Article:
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Get Paid For Your Personal Data: Complete Insights in 2021

Blog1-Personal Data Monetisation

We generate data every day. From retweets and likes to blocked ads and opened emails, nearly every digital action we take creates a little snippet of information about our preferences.

We generate data every day. From retweets and likes to blocked ads and opened emails, nearly every digital action we take creates a little snippet of information about our preferences.
Even something as simple as traveling with your phone in your pocket or downloading an application can spark vast amounts of insight. This personal data gives brands a snapshot into your world. When you stack enough personal data together, it creates a much more accurate representation of the subject for anyone who might collect it. Think of your personal data like a flipbook. One frame can tell a simple story, but stack one frame on top of another, and suddenly you can see an entire narrative.
Personal data monetization makes sure that you, as the subject and creator of your data, can profit from its sale, analysis, and application by outside organizations. Right now, you’re giving away those frames. Thousands of companies collect billions of personal data points from millions of users every day and then use that data to turn a profit. In the first three months of 2021, Alphabet (Google’s parent company), Amazon, Apple, and Microsoft reported a combined revenue of $322 billion. Annually, the five combine for roughly $1.2 trillion and growing.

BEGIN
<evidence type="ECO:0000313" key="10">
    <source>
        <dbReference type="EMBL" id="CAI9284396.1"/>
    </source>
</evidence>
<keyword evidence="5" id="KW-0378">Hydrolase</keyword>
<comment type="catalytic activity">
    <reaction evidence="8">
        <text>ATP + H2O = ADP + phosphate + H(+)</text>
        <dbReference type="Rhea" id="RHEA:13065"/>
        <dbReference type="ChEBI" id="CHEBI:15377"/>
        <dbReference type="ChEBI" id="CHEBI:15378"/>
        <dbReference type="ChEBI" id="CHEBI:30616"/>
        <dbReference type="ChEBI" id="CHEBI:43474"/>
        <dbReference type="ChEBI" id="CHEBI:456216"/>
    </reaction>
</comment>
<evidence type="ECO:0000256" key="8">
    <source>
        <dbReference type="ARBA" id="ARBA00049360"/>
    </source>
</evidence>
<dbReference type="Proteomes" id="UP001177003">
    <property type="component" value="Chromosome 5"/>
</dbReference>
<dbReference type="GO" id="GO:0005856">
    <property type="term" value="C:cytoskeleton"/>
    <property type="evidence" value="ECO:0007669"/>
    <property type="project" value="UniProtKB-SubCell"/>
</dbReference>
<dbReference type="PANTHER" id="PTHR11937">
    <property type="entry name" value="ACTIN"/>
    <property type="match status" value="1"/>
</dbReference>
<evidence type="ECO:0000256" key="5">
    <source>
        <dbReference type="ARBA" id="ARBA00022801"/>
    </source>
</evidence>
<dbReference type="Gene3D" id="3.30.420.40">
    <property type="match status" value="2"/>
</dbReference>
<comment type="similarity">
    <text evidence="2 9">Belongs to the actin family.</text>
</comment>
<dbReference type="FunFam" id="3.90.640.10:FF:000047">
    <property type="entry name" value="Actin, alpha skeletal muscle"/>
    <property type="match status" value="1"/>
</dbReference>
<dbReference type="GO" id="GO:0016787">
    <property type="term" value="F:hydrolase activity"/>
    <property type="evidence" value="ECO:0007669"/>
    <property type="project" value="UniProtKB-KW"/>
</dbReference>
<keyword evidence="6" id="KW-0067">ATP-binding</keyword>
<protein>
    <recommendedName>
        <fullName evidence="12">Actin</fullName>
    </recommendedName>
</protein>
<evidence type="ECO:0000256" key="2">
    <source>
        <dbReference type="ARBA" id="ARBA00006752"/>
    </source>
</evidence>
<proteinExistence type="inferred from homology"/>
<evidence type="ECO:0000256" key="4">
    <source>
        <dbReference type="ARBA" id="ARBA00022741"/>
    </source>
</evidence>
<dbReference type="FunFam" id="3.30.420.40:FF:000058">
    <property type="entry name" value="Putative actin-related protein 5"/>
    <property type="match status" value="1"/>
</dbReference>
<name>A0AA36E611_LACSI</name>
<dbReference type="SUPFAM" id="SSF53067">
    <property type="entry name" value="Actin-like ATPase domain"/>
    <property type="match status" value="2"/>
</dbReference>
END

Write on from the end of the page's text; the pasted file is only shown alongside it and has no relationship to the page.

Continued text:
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We’ll repeat that.
Right now, thanks largely to data monetization, five companies earn $1.2 trillion every year.
That’s enough to rank 17th in global Gross Domestic Product, right between Indonesia and the Netherlands. And how much of that $1.2 trillion have you been compensated for?

Who’s profiting off your data?

For years, companies in all industries have made their terms and policies intentionally complex. By packing their official documents with jargon, they’re able to confuse and burn out potential readers, leaving the company free to insert terms that we may not typically agree with. The Digital Age created a digital treasure trove for tech companies looking to optimize their offerings. Every click, like, submission, subscription, view, impression, and engagement helps brands refine their offering either through product development or, more typically, advertising. By compounding the personal data of millions of users, platforms like Facebook or LinkedIn create more accurate audience profiles that they can then use to entice companies to spend their advertising dollars.
Traditionally, advertisers took a less direct approach, casting a wide net across a region of the platform’s audience and hoping their message stuck with someone. By collecting user data, Facebook and similar organizations can offer advertising partners direct access into markets they know would be a good fit for the brand’s services—for a price, of course. Now, instead of paying a few dollars over and over again to find that needle in a haystack, the company can pay a higher premium to advertise directly to their ideal customer.
Who controls your data, and why it matters
Personal data monetization argues that we, the consumers, ought to be compensated for how these organizations use our data—it is ours, after all. Social media platforms and other tech companies claim that since we generated that data on their service, it has the right to use that data as they wish—a stance we strongly disagree with, as do more and more world governments.
The rise of governing policies like the EU’s General Data Protection Regulation (GDPR) or the California Consumer Privacy Act (CCPA) implemented regulations around precisely how organizations can collect and use customer data within their respective jurisdictions. According to these and many similar policies, brands must follow a series of data privacy principles, chief among them that we as humans have a right to know what personal data is collected, how it is collected, and what it is collected for.